Osteoarthritis

  • Deirdre Engler Sefako Makgatho Health Sciences University
  • Wandisele Grootboom Dr George Mukhari Academic Hospital
  • Kgarebe Mogale Sefako Makgatho Health Sciences University
Keywords: osteoarthritis, cartilage, subchondral bone, joint disease, chondrocytes

Abstract

Osteoarthritis (OA) is a chronic disease involving the entire joint, although the main tissue implicated in osteoarthritis is the cartilage. The most common joints affected include the knees, hips, lower back and neck, small joints of the fingers, base of the thumb and big toe. Progressive degeneration, chronic pain, stiffness, joint instability and joint space narrowing are clinical features associated with the condition. Osteoarthritis develops and progresses due to risk factors such as advancing age, female gender, and excessive mechanical stress, affecting mainly weight bearing joints of the knee, hip and spine. Thorough history taking, physical examination for signs and symptoms as well as appropriate imaging examinations and laboratory markers have to be considered during diagnosis and monitoring. The disease pathology is complex and current therapy does not prevent initiation or progression of osteoarthritis. Appropriate management combines non-pharmacological and pharmacological strategies aimed at alleviating symptoms and improving a patients’ quality of life.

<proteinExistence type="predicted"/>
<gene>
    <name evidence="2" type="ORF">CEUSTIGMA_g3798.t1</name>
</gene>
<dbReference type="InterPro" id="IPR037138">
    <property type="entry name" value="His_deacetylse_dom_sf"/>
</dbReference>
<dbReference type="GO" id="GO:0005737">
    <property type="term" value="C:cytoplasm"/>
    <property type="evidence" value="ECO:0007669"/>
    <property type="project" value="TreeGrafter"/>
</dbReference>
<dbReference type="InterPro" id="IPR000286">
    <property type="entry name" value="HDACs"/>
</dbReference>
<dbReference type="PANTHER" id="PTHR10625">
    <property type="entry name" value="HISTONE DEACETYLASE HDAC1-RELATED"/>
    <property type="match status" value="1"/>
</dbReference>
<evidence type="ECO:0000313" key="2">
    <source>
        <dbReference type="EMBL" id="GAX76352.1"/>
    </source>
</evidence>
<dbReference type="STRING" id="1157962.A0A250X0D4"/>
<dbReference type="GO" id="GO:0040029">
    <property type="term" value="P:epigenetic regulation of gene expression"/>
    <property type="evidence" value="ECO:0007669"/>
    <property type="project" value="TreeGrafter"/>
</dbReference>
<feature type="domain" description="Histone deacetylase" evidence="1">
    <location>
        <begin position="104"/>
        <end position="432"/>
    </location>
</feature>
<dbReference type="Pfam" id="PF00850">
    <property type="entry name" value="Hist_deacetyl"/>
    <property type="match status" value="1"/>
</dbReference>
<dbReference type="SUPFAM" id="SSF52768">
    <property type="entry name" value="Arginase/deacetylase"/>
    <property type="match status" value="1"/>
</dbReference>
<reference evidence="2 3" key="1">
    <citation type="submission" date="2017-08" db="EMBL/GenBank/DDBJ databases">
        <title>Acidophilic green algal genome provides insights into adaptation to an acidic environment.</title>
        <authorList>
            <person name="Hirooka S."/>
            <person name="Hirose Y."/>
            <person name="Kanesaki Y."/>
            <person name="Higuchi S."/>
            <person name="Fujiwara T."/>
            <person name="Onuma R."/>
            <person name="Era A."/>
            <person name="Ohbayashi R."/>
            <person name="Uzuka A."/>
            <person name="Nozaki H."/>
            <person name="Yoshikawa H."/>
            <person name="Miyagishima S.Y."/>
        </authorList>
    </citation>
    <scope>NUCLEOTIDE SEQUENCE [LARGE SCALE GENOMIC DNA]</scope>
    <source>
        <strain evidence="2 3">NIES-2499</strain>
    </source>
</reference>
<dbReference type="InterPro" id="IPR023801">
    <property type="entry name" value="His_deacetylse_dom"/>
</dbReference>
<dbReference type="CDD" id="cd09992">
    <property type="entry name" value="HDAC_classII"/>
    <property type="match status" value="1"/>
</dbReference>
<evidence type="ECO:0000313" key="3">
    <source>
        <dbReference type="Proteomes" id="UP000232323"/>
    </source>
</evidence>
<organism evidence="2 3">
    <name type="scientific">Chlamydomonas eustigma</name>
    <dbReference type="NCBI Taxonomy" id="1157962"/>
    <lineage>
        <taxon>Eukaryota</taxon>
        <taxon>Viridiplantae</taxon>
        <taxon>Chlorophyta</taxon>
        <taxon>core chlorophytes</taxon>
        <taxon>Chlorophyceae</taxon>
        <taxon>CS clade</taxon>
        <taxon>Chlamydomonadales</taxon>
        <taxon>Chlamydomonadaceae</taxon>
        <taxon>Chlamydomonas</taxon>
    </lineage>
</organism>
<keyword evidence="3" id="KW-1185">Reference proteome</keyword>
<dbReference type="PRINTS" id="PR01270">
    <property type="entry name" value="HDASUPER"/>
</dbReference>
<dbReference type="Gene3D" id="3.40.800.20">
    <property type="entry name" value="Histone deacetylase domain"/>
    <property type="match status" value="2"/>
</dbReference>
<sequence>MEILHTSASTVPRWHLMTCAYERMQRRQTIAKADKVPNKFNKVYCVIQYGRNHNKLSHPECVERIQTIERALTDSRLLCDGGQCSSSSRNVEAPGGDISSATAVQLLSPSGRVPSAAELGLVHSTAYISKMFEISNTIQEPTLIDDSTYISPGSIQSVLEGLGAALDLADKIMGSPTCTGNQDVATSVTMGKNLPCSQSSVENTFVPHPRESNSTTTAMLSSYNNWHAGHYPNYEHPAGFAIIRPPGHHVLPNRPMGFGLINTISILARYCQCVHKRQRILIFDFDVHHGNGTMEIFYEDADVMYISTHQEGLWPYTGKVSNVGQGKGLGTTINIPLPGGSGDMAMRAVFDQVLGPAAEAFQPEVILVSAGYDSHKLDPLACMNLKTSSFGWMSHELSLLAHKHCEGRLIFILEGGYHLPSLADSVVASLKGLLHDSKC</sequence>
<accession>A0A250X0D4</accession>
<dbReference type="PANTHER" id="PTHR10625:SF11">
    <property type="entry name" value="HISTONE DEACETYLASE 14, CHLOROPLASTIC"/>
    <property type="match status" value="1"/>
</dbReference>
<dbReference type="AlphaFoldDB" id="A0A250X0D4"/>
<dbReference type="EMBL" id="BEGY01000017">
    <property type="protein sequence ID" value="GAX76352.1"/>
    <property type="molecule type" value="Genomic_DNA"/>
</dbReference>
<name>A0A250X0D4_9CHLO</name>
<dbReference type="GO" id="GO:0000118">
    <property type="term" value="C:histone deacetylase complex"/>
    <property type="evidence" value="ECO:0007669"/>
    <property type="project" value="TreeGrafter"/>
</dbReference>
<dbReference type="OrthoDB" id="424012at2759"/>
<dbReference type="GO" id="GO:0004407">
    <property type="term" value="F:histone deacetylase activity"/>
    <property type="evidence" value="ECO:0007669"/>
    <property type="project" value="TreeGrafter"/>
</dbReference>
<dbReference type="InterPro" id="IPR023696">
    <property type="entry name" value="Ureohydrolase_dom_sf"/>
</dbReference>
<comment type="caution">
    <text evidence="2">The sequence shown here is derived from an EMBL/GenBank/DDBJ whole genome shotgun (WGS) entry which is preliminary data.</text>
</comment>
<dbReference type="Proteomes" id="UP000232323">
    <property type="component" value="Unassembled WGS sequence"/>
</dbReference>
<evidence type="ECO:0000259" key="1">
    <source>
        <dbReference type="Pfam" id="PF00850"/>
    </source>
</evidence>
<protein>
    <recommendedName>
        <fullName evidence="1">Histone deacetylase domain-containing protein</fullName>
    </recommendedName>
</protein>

Author Biographies

Deirdre Engler, Sefako Makgatho Health Sciences University
BPharm, BSc Hons (Pharmacology), MSc Med (Clinical Pharmacy) Lecturer School of Pharmacy Sefako Makgatho Health Sciences University
Wandisele Grootboom, Dr George Mukhari Academic Hospital
BPharm, MSc Med (Clinical Pharmacy) Lecturer Dr George Mukhari Academic Hospital
Kgarebe Mogale, Sefako Makgatho Health Sciences University
BPharm Academic Intern (MPharm) School of Pharmacy Sefako Makgatho Health Sciences University
Published
2018-10-29
Section
Reviews